The whole Internet is abuzz after the news yesterday that competing push email service provider Visto has filed a lawsuit against Research In Motion for patent infringement. Whatever the outcome, this is obviously a situation that RIM did not want to find itself in again. We’ve compiled the best snipets from around the Internet to give you a feel for what everyone’s thinking.
The legal battle promises more plot twists than a John Grisham thriller. NTP holds an equity stake in Visto, as part of a deal announced on Dec. 15 in which Visto took out a license for NTP’s patents. In other words, NTP, after getting more than a half-billion dollars from RIM, is once again party to a lawsuit to squeeze cash out of the Canadian company for patent infringement.
Unlike NTP, which owns patents but doesn’t make anything, Visto is an established communications-software company with 400 employees in 10 countries. Customers include Cingular Wireless, Sprint Nextel, Motorola and Nokia.
“Oh, no, not again,” sighed Scott Pansky, a public relations consultant and BlackBerry addict. “Just knowing there’s another lawsuit against RIM is bad. I’ve got to believe they’re going to settle this. They can’t do this to their customers again.”
“They’re facing a reality that a number of successful companies see,” said Brian Ferguson, a lawyer with McDermott Will & Emery in Washington. “As your product starts to make money, you become more of a target for patent-infringement cases.”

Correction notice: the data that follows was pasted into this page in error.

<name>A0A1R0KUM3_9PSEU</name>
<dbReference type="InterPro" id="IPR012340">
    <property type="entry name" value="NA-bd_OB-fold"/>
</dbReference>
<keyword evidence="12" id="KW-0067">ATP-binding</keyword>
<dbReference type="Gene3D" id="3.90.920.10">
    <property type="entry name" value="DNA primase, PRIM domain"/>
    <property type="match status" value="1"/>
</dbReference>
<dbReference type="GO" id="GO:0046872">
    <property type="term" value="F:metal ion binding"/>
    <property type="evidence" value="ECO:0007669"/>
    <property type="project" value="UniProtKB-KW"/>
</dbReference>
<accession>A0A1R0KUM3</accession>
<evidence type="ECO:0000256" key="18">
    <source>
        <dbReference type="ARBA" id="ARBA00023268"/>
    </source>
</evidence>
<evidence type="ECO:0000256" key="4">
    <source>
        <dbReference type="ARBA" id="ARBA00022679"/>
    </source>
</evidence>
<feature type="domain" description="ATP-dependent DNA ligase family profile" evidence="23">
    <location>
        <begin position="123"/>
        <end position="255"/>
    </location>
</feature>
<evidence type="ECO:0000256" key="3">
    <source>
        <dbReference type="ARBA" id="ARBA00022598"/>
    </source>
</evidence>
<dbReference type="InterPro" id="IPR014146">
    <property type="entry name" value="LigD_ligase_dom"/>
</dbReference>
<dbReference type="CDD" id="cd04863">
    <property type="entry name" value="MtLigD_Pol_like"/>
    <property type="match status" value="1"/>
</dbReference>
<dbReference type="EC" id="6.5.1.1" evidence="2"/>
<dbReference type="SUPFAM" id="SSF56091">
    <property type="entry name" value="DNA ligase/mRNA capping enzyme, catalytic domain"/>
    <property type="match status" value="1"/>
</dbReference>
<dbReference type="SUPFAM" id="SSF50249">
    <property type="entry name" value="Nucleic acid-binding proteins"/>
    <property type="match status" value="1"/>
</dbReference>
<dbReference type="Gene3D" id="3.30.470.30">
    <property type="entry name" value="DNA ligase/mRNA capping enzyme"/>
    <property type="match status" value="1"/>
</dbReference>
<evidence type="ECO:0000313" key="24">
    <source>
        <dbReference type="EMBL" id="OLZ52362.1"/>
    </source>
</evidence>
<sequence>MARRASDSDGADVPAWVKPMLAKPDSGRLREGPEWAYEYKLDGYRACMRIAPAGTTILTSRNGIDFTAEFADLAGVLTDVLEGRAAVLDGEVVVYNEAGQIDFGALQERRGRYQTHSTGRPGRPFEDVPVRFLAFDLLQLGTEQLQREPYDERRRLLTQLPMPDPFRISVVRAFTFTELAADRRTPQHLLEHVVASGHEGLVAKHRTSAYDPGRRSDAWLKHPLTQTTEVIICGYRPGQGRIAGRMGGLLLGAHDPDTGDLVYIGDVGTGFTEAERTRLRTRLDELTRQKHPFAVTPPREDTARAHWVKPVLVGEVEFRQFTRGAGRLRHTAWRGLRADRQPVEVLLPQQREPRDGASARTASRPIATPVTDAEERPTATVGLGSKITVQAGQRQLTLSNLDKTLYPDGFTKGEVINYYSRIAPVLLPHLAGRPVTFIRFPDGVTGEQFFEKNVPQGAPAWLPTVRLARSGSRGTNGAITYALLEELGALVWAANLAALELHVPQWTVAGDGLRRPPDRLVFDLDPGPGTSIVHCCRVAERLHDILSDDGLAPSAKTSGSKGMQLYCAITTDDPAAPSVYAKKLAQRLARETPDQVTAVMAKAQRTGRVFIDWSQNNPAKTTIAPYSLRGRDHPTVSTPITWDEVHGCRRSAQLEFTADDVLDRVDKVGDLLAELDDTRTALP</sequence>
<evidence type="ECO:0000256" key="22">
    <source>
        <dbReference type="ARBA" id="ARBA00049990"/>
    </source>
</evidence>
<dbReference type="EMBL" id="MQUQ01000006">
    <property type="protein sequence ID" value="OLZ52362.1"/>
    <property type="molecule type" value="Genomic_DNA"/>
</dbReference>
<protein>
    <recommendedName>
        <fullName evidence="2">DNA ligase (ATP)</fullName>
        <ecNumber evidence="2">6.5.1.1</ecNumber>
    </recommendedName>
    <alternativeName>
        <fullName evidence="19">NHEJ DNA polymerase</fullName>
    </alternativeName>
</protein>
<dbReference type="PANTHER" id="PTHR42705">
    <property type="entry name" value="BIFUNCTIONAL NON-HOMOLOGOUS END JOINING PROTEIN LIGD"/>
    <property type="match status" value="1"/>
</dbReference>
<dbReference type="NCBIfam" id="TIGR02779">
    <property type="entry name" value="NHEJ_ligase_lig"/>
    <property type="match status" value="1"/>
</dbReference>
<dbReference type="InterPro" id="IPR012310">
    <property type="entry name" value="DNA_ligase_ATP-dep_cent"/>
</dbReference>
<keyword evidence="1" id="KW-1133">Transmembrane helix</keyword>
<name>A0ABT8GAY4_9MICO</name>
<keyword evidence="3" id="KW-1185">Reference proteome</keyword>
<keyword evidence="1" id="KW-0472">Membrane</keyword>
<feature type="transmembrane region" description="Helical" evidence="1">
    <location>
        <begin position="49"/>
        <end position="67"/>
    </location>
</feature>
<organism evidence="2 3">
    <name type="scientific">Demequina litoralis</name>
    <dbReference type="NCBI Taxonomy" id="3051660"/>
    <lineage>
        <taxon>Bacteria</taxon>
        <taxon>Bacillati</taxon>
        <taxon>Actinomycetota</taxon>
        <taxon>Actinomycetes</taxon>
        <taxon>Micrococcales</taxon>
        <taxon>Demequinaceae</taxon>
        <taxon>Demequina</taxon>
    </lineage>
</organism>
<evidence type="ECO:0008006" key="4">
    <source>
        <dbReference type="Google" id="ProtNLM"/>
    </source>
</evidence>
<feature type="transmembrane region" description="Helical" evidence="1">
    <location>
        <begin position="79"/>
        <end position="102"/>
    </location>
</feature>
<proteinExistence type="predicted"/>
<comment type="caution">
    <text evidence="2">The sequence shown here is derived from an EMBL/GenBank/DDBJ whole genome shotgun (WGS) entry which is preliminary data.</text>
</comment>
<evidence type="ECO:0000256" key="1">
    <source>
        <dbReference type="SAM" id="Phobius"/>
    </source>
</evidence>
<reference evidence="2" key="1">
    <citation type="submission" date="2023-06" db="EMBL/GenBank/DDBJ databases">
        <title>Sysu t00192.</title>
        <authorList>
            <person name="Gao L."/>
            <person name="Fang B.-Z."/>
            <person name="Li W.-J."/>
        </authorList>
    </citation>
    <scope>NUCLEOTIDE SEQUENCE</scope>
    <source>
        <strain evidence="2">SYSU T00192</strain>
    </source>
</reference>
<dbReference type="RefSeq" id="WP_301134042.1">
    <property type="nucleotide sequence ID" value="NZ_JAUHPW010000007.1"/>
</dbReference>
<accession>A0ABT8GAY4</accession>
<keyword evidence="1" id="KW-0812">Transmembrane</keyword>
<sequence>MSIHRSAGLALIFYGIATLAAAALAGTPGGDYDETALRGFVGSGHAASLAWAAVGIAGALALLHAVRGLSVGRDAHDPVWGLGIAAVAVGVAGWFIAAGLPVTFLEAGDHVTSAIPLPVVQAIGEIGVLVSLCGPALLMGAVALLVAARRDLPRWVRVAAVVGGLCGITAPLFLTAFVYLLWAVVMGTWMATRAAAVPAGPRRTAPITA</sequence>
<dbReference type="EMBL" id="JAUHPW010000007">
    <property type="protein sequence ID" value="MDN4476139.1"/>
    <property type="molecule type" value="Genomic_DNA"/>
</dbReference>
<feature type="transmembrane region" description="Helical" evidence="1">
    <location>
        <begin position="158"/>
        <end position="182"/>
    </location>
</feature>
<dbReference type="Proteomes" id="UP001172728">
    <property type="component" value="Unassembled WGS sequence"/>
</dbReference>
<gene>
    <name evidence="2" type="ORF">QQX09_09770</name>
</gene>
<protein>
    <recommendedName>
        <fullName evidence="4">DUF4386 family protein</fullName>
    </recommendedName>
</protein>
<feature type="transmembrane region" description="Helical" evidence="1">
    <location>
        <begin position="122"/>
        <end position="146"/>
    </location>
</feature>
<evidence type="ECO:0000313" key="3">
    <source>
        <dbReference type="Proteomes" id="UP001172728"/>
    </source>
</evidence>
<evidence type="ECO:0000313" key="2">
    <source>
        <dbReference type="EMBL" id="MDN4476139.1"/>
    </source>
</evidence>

Though Visto alleges that RIM has been violating its patents for years, the company had a couple of reasons for waiting until now to file the lawsuit, Bogosian said. Visto, which is also suing Microsoft Corp. and Good Technology Inc. for violating some of these same patents, did not want to “dilute” its legal resources by launching the suit before the Seven Network judgment, he said…
This settlement was also a factor in Visto’s decision to move forward with its own lawsuit, Bogosian said. “There was a very significant and real risk that RIM would be shut down,” he said. “In our opinion, it did not make sense to launch a litigation at that time.”
Bogosian says he intends for Visto to be the “last man standing” in the wireless-messaging market. He also hinted that the privately held company could have a stock offering on the horizon. “This isn’t about who sells more e-mail to which kinds of wireless devices,” he said. “This is about the battle of the next desktop, and Microsoft and Nokia and RIM are all jockeying for position. We expect to be the only ones standing in the next year and half, and with a very large market cap.”